With Aileen Atcheson
For most people, March and springtime are synonymous with bulbs. Still, there are lovely small herbaceous plants which no garden should be without.
Toothworth appear early in spring in grand colours, shades of pink, mauve and purple. Pulmonaria or lungworts are small, early flowering perennials with leaves like the herb borage. Rough to touch. Pink and blue flowers at the same time and heart shaped spotted leaves.
There are more to herbs than parsely too, you know. Try sweet and lemon basil. The winter savory is good in casserols and is perennial. The annual summer savory goes well with beans.
Lemon verbena is another worth a try. English mace will grow almost anywhere, in most types of soil and looks well in a big pot. Use the leaves in soups, to flavour rice and pasta dishes when young and tender.
Thymus Officinalis is an essential ingredient of bouquet garnii. Grow from seed and put on the surface of a pot of soil in early spring.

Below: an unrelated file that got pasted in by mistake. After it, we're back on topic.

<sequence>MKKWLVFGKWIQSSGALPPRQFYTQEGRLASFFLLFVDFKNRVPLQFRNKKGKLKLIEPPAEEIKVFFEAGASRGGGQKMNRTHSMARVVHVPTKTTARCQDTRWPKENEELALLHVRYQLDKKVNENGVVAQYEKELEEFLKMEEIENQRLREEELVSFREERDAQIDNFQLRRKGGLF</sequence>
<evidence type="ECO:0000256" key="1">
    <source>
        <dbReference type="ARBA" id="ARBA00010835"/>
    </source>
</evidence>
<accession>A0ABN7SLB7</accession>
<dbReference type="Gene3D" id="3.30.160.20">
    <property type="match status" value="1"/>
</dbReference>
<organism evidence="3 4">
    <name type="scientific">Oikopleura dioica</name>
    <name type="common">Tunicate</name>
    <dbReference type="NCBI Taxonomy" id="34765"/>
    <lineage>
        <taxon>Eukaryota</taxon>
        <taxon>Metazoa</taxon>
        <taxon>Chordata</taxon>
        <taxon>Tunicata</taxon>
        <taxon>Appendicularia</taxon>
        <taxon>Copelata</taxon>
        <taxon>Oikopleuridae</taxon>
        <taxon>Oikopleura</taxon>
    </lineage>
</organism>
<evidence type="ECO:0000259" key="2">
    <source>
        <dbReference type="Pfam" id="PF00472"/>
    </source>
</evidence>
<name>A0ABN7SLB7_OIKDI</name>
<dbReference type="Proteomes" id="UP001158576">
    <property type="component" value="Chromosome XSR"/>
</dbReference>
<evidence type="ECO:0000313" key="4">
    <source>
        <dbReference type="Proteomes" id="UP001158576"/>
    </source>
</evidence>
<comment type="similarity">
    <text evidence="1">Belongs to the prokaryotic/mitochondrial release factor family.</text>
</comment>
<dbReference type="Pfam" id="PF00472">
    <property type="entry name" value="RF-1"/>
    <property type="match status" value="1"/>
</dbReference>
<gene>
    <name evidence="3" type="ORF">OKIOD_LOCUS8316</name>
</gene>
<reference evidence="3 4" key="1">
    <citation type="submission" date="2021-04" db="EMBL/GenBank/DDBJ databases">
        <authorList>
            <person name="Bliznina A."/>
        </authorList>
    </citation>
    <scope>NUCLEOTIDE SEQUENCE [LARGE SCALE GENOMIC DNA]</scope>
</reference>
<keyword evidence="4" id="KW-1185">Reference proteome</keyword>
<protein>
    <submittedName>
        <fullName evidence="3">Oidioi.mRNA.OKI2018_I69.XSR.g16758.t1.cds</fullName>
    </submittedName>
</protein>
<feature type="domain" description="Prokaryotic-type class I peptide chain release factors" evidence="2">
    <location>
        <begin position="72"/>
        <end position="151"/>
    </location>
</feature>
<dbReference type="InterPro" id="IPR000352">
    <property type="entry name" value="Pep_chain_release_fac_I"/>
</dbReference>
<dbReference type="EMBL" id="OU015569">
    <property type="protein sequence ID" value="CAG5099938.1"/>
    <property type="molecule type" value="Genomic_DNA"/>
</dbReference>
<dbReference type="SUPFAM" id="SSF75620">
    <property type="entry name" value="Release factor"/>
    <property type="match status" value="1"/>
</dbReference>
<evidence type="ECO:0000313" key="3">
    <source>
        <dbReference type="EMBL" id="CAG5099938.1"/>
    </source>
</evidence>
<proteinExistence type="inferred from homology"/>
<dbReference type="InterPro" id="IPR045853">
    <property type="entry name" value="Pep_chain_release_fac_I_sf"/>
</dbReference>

Plant out your early potatoes which you have sprouted on the warm kitchen window sill, before St. Patrick’s Day. Early potatoes need fairly high temperatures to make strong early growth. That is the reason for growing on raised drills. When setting chitted potatoes remove a few of the sprouts. This will reduce the number of potatoes on each plant. Then they should reach a good size more quickly.
March is a yellow month in the garden. If your forsythia has got tall and straggly it needs pruning. Cut back fairly hard now and it should grow back over the next few years. This will probably prevent it flowering for about two years but it will be better when it comes back. Better I always think to prune a bit each year, taking out some of the old branches after flowering. This will keep the bush small and tidy. Pruning any kind should be done on forsythia straight after flowering in about a fortnight’s time.